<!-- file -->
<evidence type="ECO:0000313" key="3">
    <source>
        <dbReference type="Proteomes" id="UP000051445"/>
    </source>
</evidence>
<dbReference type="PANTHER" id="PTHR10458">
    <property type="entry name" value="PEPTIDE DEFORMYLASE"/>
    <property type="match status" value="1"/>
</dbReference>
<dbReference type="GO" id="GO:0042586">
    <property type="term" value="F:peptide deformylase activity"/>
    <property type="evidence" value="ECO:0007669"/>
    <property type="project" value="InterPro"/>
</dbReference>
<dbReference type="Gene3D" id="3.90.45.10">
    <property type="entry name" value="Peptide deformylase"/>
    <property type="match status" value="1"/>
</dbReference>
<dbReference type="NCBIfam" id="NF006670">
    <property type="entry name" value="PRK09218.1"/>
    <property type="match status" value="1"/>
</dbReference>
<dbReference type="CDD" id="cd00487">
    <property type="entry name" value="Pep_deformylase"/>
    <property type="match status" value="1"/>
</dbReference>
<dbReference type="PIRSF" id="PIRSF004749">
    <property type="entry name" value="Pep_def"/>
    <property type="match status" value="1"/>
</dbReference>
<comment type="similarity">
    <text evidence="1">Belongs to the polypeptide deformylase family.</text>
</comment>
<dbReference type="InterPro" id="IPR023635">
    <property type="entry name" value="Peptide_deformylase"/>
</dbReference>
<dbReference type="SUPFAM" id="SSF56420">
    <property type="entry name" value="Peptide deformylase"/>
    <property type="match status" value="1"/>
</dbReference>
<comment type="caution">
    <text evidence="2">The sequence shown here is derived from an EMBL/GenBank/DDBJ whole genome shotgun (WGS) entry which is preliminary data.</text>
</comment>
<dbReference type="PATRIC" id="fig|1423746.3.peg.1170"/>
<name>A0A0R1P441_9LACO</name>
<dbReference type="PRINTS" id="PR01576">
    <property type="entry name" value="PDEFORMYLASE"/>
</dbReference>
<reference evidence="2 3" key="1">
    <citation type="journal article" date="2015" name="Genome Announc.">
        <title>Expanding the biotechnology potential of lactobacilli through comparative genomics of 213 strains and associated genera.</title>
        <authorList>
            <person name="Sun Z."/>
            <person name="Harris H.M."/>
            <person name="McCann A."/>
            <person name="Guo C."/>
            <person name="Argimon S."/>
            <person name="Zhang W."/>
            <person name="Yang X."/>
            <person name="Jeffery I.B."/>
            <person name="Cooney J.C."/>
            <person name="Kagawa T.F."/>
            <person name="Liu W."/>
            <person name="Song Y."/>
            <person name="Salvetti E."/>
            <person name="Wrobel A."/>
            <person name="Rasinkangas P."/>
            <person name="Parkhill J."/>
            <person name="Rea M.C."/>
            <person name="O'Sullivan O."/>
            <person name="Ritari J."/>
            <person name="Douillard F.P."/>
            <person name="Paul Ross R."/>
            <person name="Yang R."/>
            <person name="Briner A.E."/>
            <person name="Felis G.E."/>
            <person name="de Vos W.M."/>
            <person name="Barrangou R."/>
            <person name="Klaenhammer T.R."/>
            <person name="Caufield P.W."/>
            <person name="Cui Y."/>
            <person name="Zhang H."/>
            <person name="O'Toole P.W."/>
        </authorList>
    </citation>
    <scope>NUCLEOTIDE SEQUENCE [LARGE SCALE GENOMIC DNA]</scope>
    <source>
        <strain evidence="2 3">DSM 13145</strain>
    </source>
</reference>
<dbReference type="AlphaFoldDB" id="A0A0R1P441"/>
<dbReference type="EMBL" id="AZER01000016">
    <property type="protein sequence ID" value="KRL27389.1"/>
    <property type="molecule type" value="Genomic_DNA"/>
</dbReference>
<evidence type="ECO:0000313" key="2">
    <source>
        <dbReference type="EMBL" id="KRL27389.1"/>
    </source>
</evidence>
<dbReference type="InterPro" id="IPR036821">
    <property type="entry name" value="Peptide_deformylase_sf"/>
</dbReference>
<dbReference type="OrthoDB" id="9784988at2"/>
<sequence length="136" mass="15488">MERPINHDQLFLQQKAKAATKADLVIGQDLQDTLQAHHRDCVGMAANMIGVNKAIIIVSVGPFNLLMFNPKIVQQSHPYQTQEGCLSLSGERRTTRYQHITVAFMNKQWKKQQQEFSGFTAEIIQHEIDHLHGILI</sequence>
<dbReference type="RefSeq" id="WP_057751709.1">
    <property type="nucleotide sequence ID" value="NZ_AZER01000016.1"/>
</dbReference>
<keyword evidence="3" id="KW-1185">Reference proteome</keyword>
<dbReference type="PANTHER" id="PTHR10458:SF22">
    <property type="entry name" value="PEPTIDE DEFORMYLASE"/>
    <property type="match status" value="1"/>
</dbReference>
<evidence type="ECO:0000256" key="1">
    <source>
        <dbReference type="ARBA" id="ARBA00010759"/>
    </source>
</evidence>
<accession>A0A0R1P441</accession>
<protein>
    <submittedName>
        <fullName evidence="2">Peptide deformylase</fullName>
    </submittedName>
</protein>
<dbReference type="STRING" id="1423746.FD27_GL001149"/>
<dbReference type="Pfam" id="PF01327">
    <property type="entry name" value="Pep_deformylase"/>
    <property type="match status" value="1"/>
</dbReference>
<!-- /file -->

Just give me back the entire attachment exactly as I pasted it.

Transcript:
<evidence type="ECO:0000313" key="3">
    <source>
        <dbReference type="Proteomes" id="UP000051445"/>
    </source>
</evidence>
<dbReference type="PANTHER" id="PTHR10458">
    <property type="entry name" value="PEPTIDE DEFORMYLASE"/>
    <property type="match status" value="1"/>
</dbReference>
<dbReference type="GO" id="GO:0042586">
    <property type="term" value="F:peptide deformylase activity"/>
    <property type="evidence" value="ECO:0007669"/>
    <property type="project" value="InterPro"/>
</dbReference>
<dbReference type="Gene3D" id="3.90.45.10">
    <property type="entry name" value="Peptide deformylase"/>
    <property type="match status" value="1"/>
</dbReference>
<dbReference type="NCBIfam" id="NF006670">
    <property type="entry name" value="PRK09218.1"/>
    <property type="match status" value="1"/>
</dbReference>
<dbReference type="CDD" id="cd00487">
    <property type="entry name" value="Pep_deformylase"/>
    <property type="match status" value="1"/>
</dbReference>
<dbReference type="PIRSF" id="PIRSF004749">
    <property type="entry name" value="Pep_def"/>
    <property type="match status" value="1"/>
</dbReference>
<comment type="similarity">
    <text evidence="1">Belongs to the polypeptide deformylase family.</text>
</comment>
<dbReference type="InterPro" id="IPR023635">
    <property type="entry name" value="Peptide_deformylase"/>
</dbReference>
<dbReference type="SUPFAM" id="SSF56420">
    <property type="entry name" value="Peptide deformylase"/>
    <property type="match status" value="1"/>
</dbReference>
<comment type="caution">
    <text evidence="2">The sequence shown here is derived from an EMBL/GenBank/DDBJ whole genome shotgun (WGS) entry which is preliminary data.</text>
</comment>
<dbReference type="PATRIC" id="fig|1423746.3.peg.1170"/>
<name>A0A0R1P441_9LACO</name>
<dbReference type="PRINTS" id="PR01576">
    <property type="entry name" value="PDEFORMYLASE"/>
</dbReference>
<reference evidence="2 3" key="1">
    <citation type="journal article" date="2015" name="Genome Announc.">
        <title>Expanding the biotechnology potential of lactobacilli through comparative genomics of 213 strains and associated genera.</title>
        <authorList>
            <person name="Sun Z."/>
            <person name="Harris H.M."/>
            <person name="McCann A."/>
            <person name="Guo C."/>
            <person name="Argimon S."/>
            <person name="Zhang W."/>
            <person name="Yang X."/>
            <person name="Jeffery I.B."/>
            <person name="Cooney J.C."/>
            <person name="Kagawa T.F."/>
            <person name="Liu W."/>
            <person name="Song Y."/>
            <person name="Salvetti E."/>
            <person name="Wrobel A."/>
            <person name="Rasinkangas P."/>
            <person name="Parkhill J."/>
            <person name="Rea M.C."/>
            <person name="O'Sullivan O."/>
            <person name="Ritari J."/>
            <person name="Douillard F.P."/>
            <person name="Paul Ross R."/>
            <person name="Yang R."/>
            <person name="Briner A.E."/>
            <person name="Felis G.E."/>
            <person name="de Vos W.M."/>
            <person name="Barrangou R."/>
            <person name="Klaenhammer T.R."/>
            <person name="Caufield P.W."/>
            <person name="Cui Y."/>
            <person name="Zhang H."/>
            <person name="O'Toole P.W."/>
        </authorList>
    </citation>
    <scope>NUCLEOTIDE SEQUENCE [LARGE SCALE GENOMIC DNA]</scope>
    <source>
        <strain evidence="2 3">DSM 13145</strain>
    </source>
</reference>
<dbReference type="AlphaFoldDB" id="A0A0R1P441"/>
<dbReference type="EMBL" id="AZER01000016">
    <property type="protein sequence ID" value="KRL27389.1"/>
    <property type="molecule type" value="Genomic_DNA"/>
</dbReference>
<evidence type="ECO:0000313" key="2">
    <source>
        <dbReference type="EMBL" id="KRL27389.1"/>
    </source>
</evidence>
<dbReference type="InterPro" id="IPR036821">
    <property type="entry name" value="Peptide_deformylase_sf"/>
</dbReference>
<dbReference type="OrthoDB" id="9784988at2"/>
<sequence length="136" mass="15488">MERPINHDQLFLQQKAKAATKADLVIGQDLQDTLQAHHRDCVGMAANMIGVNKAIIIVSVGPFNLLMFNPKIVQQSHPYQTQEGCLSLSGERRTTRYQHITVAFMNKQWKKQQQEFSGFTAEIIQHEIDHLHGILI</sequence>
<dbReference type="RefSeq" id="WP_057751709.1">
    <property type="nucleotide sequence ID" value="NZ_AZER01000016.1"/>
</dbReference>
<keyword evidence="3" id="KW-1185">Reference proteome</keyword>
<dbReference type="PANTHER" id="PTHR10458:SF22">
    <property type="entry name" value="PEPTIDE DEFORMYLASE"/>
    <property type="match status" value="1"/>
</dbReference>
<evidence type="ECO:0000256" key="1">
    <source>
        <dbReference type="ARBA" id="ARBA00010759"/>
    </source>
</evidence>
<accession>A0A0R1P441</accession>
<protein>
    <submittedName>
        <fullName evidence="2">Peptide deformylase</fullName>
    </submittedName>
</protein>
<dbReference type="STRING" id="1423746.FD27_GL001149"/>
<dbReference type="Pfam" id="PF01327">
    <property type="entry name" value="Pep_deformylase"/>
    <property type="match status" value="1"/>
</dbReference>